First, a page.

Jamaican Women's Historic Journey To World Cup, With A Boost From Bob Marley's Daughter : Goats and Soda The Jamaican women's national soccer team is the first from the Caribbean to ever make it to the Women's World Cup. Grit, luck and a little help from a reggae star helped them get there.

Underdog 'Reggae Girlz' Make History at Women's World Cup

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We turn now to the Women's World Cup, which has officially kicked off in France. Jamaica will make its debut as the underdog. They are the lowest-ranked team in the tournament. But a couple of years ago, Jamaica didn't even have a national women's soccer team. Tomorrow, the Reggae Girlz, as they are known, take on Brazil. NPR's Jason Beaubien has this report.


JASON BEAUBIEN, BYLINE: The Reggae Girlz took to the field in Scotland last week to play their final warm-up match before heading to France. A record 18,000 fans showed up. This was more than four times the previous record for a home game for the Scottish women's national squad. And the teams didn't disappoint.


BEAUBIEN: Jamaica went up early on a goal by their star forward, Khadija Shaw, who is also known by her nickname, Bunny. In the end, Scotland, however, rallied to win. Twenty-four-year-old Natalie Lawrence, who describes herself as half-Jamaican, half-Scottish, was in the stands.

NATALIE LAWRENCE: Oh, it was a really good match. It was amazing. Like, let me just say Bunny Shaw, Khadija Shaw - she was amazing.

BEAUBIEN: But Khadija Shaw and the rest of the Jamaican women almost didn't make it to the Women's World Cup - not because they barely squeaked by Panama in the qualifiers but because just a few years ago, Jamaica didn't even have a national women's soccer team. The Jamaican football federation disbanded the Reggae Girlz in 2014. Then, after they were resurrected, the federation suspended funding for them again while facing budget shortfalls in 2016.

KHADIJA SHAW: I don't think a lot of people know what we've gone through behind the scenes.

BEAUBIEN: That's Khadija Shaw, the striker who netted two goals in the match against Scotland. Shaw says over the last five years, the Jamaican women's team has had to fight not just to survive but to fund their training camps. The players didn't even have their own uniforms. Until recently, their head coach was a volunteer. Even flying to Europe, the entire team's reservation out of Florida was cancelled because no one confirmed the tickets. The players got rebooked on flights that forced some of them to have to fly through Morocco and then Holland to get to Scotland. Much of their luggage was lost and only arrived just before the game.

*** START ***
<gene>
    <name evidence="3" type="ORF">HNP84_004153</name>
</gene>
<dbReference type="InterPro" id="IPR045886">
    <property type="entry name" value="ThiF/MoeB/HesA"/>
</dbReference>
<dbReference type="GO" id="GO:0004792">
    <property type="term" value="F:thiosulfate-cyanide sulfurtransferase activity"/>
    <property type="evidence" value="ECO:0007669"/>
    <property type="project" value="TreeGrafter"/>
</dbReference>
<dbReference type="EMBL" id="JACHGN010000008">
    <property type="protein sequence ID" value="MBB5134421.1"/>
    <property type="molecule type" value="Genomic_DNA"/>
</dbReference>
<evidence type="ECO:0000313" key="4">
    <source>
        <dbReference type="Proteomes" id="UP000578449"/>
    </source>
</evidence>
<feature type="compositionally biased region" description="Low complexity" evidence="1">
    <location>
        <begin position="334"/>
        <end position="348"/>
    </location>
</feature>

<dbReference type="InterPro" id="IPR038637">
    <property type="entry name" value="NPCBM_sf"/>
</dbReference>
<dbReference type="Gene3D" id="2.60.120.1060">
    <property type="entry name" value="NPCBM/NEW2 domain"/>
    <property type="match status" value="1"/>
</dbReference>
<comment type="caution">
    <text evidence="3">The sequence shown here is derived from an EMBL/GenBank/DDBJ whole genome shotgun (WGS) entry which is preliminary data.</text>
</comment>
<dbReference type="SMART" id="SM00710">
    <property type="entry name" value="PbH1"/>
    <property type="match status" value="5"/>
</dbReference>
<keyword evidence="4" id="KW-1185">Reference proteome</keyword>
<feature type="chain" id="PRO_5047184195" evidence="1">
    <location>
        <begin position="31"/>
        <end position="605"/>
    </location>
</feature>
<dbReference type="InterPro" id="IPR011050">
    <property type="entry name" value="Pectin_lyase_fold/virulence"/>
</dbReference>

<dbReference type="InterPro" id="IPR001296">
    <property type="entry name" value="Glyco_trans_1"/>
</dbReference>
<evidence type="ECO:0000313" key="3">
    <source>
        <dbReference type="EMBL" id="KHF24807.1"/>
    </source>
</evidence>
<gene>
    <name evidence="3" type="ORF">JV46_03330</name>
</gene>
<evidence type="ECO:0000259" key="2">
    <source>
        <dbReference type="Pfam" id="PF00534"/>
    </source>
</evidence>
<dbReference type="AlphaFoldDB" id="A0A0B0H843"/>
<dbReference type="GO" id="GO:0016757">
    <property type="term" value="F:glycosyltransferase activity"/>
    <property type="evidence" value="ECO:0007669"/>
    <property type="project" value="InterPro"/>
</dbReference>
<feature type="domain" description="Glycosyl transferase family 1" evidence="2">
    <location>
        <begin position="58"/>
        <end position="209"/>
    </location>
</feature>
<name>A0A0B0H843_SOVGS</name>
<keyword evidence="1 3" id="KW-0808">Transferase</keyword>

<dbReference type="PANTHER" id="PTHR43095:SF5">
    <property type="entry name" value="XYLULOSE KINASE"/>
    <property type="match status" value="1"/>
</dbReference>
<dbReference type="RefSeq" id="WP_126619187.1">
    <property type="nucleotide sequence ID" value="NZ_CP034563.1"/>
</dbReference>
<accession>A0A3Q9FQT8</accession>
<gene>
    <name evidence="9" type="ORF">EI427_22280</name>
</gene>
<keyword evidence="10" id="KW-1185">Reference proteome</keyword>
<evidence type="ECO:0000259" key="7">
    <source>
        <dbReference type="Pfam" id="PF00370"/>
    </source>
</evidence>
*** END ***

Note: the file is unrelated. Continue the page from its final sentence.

SHAW: As I said, we'd face a lot of adversities and setbacks, so that's just nothing new to us.

BEAUBIEN: Shaw says the person who turned around the Jamaican national women's team was reggae star Bob Marley's daughter, Cedella. In 2014, Cedella Marley released a single, "Strike Hard," to cover basic expenses for the team. And since then, Cedella Marley has been a tireless advocate for the female squad.

CEDELLA MARLEY: For me, everyone should have their right to go after their dreams and passions without gender being a factor.

BEAUBIEN: But to Marley, it was clear that when it came to the Reggae Girlz, gender was a factor. In 2014, when the Jamaican Football Federation disbanded the team, the Federation continued to fund the men's team even though the Reggae Boyz hadn't qualified for a World Cup since 1998.

MARLEY: I'm not here to say, well, the men got this, and the men got that because they deserve to get all of that. The only problem that I have is when you're saying, well, we can't give that to the woman because we don't believe they're going to be good. We don't believe anybody will come to see them in the stadiums. We don't believe anybody's going to buy a T-shirt, so therefore, no. That wasn't going to work for me.

BEAUBIEN: Marley became the Reggae Girlz's hard-hitting fairy godmother. She spearheaded fundraising drives, badgered the Jamaican Football Federation for support and made it clear that she wasn't going to put up with what she calls outdated ideas about how girls shouldn't play soccer.

MARLEY: If you have a group of girls, who just want to play football, give them the resources to play football.

BEAUBIEN: But Jamaica is a nation of just three million people, and resources and public attention are limited.

KAREN MADDEN: And, to be honest, women's football is not very popular in Jamaica.

BEAUBIEN: Karen Madden, a sports reporter at The Gleaner newspaper in Kingston, says the Reggae Girlz have persevered because they've refused to take no for an answer for years.

MADDEN: These are Jamaicans. Khadija Shaw is from a tough, inner-city community. Jody Brown is from a rural town in St Anne. A lot of players on the team are from humble beginnings, and they are going to be playing on FIFA's top stage.

BEAUBIEN: Madden says the Jamaican squad has beaten the odds just to get to the Women's World Cup. And, she adds, she wouldn't bet against them now.

Jason Beaubien, NPR News.


MARTIN: And we hope you'll tune in tomorrow when we plan to speak with soccer journalist Caitlin Murray about her history of the U.S. women's team and the triumphs and challenges of women in the sport.


BOB MARLEY AND THE WAILERS: (Singing) Live if you want to live. Rastaman vibration, yeah, positive. Pickin' up, are you pickin' up now? Pickin' up, are you pickin' up now? Jah love, Jah love, protect us. Jah love, Jah love, protect us.

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